Facebook is throwing up a red velvet rope around a new VIP page. And today Audi and online influence indexer Klout are creating tools to help the web's savviest users jump it.
Klout VP of Platform Development Matt Thomson tells Fast Company the new exclusive page is about finding influencers, movers, and shakers in their niche markets. Brands will be able to give favored treatment to visitors through both a free and paid app created by social media front-end developer Involver.
Simply put, having the VIP Facebook page flips on its ear the scattershot approach to finding people who influence other people to like a brand. The VIP page sets up a filter for users, then, once they're inside, the page allows brands to analyze natural language and overall activity with influential users' posts on selected topics to find not only the well-known Guy Kawasakis and Gary Vaynerchuks but also "the person who is in the middle of Ohio who influences friends on car buying," says Thomson.
Though companies may have have millions of fans, the tools haven't existed "to understand who is important to interact with and what topics to interact with them on," says Jascha Kaykas-Wolff, SVP of Marketing at Involver.
For now, pioneer program partner Audi is offering some eye candy wallpaper. But, in the past, for high Klout scorers, Audi has given away free test drives with the 2011 A8. The potential to lavish the socially savvy with prizes and have them post pictures of their newfound enthusiasm for the brand are endless: Weekend trips, tech give aways, and free concert tickets are likely on the horizon.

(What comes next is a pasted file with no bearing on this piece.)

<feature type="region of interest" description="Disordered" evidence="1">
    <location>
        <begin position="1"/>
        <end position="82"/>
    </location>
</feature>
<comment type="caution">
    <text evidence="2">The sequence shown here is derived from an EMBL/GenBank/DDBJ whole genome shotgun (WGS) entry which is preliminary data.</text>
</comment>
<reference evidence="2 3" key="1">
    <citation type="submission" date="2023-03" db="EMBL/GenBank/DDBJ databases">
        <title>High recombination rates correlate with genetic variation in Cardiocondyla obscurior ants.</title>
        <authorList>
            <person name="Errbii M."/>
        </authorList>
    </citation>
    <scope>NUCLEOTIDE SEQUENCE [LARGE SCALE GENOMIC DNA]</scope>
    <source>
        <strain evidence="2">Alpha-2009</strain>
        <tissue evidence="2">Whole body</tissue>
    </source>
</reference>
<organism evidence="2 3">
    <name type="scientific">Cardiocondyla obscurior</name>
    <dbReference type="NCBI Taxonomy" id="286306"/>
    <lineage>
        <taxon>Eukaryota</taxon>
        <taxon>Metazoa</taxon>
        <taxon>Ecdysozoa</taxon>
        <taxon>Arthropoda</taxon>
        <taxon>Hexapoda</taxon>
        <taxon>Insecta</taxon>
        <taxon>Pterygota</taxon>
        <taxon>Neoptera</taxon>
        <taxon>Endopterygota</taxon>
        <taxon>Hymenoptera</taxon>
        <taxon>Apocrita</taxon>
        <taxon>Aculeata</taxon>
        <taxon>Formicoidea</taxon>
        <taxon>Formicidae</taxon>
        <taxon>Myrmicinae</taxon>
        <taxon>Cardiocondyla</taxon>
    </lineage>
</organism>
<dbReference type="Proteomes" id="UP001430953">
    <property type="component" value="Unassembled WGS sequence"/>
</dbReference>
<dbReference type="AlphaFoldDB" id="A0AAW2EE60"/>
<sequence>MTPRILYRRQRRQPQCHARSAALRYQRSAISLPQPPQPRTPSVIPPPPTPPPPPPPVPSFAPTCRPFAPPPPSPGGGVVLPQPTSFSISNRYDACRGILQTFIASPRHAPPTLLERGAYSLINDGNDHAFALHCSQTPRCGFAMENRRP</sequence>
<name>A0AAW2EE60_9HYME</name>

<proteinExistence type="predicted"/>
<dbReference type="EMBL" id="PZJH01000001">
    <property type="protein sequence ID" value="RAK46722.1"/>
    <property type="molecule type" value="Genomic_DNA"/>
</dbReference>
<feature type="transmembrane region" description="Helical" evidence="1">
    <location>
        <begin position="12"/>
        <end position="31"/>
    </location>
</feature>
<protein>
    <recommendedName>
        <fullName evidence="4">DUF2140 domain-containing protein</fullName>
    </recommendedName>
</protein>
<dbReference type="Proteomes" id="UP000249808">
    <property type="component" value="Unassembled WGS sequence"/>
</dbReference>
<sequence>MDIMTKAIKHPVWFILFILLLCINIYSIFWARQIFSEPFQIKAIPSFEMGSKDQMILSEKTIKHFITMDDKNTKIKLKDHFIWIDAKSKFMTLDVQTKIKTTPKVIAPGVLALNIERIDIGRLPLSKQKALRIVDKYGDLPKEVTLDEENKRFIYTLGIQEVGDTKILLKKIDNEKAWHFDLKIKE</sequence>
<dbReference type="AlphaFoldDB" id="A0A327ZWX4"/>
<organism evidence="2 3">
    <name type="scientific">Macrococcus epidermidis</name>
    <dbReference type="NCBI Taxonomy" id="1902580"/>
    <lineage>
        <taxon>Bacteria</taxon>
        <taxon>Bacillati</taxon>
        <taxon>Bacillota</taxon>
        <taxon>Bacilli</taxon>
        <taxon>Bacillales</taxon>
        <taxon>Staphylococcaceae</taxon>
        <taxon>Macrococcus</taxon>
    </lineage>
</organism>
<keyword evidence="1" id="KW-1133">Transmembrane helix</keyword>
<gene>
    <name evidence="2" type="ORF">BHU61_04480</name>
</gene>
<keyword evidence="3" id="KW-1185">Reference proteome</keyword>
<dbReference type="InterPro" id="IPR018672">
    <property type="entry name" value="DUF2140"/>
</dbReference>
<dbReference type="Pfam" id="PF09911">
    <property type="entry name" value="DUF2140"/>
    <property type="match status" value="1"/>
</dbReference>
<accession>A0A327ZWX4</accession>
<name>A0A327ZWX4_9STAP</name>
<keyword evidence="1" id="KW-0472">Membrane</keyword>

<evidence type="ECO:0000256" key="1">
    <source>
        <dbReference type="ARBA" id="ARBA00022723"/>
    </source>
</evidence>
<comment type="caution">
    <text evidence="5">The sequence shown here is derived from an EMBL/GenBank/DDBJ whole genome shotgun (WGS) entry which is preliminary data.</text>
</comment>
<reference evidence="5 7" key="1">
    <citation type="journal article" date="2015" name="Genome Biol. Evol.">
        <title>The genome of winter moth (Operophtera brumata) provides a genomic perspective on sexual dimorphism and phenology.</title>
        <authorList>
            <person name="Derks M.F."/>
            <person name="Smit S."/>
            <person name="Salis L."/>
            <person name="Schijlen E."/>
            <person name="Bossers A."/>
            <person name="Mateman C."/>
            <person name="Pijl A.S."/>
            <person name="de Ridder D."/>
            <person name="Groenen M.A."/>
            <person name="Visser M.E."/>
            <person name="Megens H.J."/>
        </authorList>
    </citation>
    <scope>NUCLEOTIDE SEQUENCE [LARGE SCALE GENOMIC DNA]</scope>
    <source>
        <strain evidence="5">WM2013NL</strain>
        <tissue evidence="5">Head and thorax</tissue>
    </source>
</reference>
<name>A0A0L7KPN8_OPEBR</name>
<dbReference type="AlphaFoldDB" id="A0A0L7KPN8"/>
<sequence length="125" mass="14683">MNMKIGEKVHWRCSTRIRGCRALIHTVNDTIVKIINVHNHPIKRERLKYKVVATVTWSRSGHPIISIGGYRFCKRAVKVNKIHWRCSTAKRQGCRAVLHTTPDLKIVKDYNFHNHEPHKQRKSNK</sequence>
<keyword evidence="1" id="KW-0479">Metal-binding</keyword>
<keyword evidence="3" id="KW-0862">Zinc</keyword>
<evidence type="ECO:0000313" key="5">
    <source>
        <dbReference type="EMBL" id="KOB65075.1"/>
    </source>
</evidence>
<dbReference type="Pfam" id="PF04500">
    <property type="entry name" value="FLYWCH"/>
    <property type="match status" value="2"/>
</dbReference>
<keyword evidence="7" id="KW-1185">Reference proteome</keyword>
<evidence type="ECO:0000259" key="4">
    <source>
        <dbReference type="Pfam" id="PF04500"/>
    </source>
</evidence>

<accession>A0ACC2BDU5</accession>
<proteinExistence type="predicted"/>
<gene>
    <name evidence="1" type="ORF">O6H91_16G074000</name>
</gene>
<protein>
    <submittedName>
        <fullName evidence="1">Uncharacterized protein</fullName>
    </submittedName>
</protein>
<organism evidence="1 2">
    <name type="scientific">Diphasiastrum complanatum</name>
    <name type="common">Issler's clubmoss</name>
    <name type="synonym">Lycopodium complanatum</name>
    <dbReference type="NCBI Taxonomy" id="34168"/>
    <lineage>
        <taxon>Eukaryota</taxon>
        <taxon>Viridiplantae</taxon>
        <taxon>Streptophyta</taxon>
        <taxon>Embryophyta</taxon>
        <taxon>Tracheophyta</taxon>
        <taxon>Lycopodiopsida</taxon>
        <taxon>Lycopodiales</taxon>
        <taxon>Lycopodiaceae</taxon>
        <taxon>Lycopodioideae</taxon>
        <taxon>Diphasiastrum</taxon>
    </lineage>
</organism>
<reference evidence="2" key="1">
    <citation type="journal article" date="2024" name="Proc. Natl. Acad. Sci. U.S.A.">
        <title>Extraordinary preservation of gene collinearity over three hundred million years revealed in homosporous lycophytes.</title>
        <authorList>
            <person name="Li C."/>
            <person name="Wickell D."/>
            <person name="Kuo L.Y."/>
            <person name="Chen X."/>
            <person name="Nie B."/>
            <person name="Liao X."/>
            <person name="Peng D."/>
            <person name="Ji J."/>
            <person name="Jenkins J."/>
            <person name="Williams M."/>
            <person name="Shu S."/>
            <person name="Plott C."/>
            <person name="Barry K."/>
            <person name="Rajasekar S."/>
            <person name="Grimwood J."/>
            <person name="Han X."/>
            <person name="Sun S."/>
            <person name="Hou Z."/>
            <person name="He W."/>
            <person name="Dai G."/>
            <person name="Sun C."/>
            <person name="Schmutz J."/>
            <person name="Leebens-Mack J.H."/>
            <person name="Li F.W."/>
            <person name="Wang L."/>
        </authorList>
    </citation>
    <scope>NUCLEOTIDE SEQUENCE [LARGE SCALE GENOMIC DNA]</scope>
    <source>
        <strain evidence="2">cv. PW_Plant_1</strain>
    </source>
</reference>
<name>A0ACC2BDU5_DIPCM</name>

Prior to Klout and Involver's work, Ford pioneered VIP social media marketing, outfitting influential bloggers with their own cars during elaborate scavenger hunts, which eventually led to increased market awareness of their new cars. Now, with Klout, less deep-pocketed brands can bring the same experience to their own niche influencers.
Klout says they've been approached by political players, but so far are yet ready to withstand the rancor of online politics. With 2012 giving a front row seat to social media, it's likely that key influencers would be given special seats at a rally, a spot on the press bus, or even a coveted spot at a personal dinner.
The creeping influence of money on the Facebook experience could have serious psychological impacts on how users begin to see what was once simple recreation. Facebook and Twitter have allowed few initiatives to permeate the wall between money and fun, but their data gives brands increasingly clever ways to exploit the precise monetary value of each user.
Also, such measures may inadvertently trip the FCC's guidelines on blogger disclosure of paid endorsements.
Klout is just the beginning of how loyalty, unbiased social influence, smart business, recreation, and equality duke it out on the new digital turf.
[Image: Flickr user irina slutsky]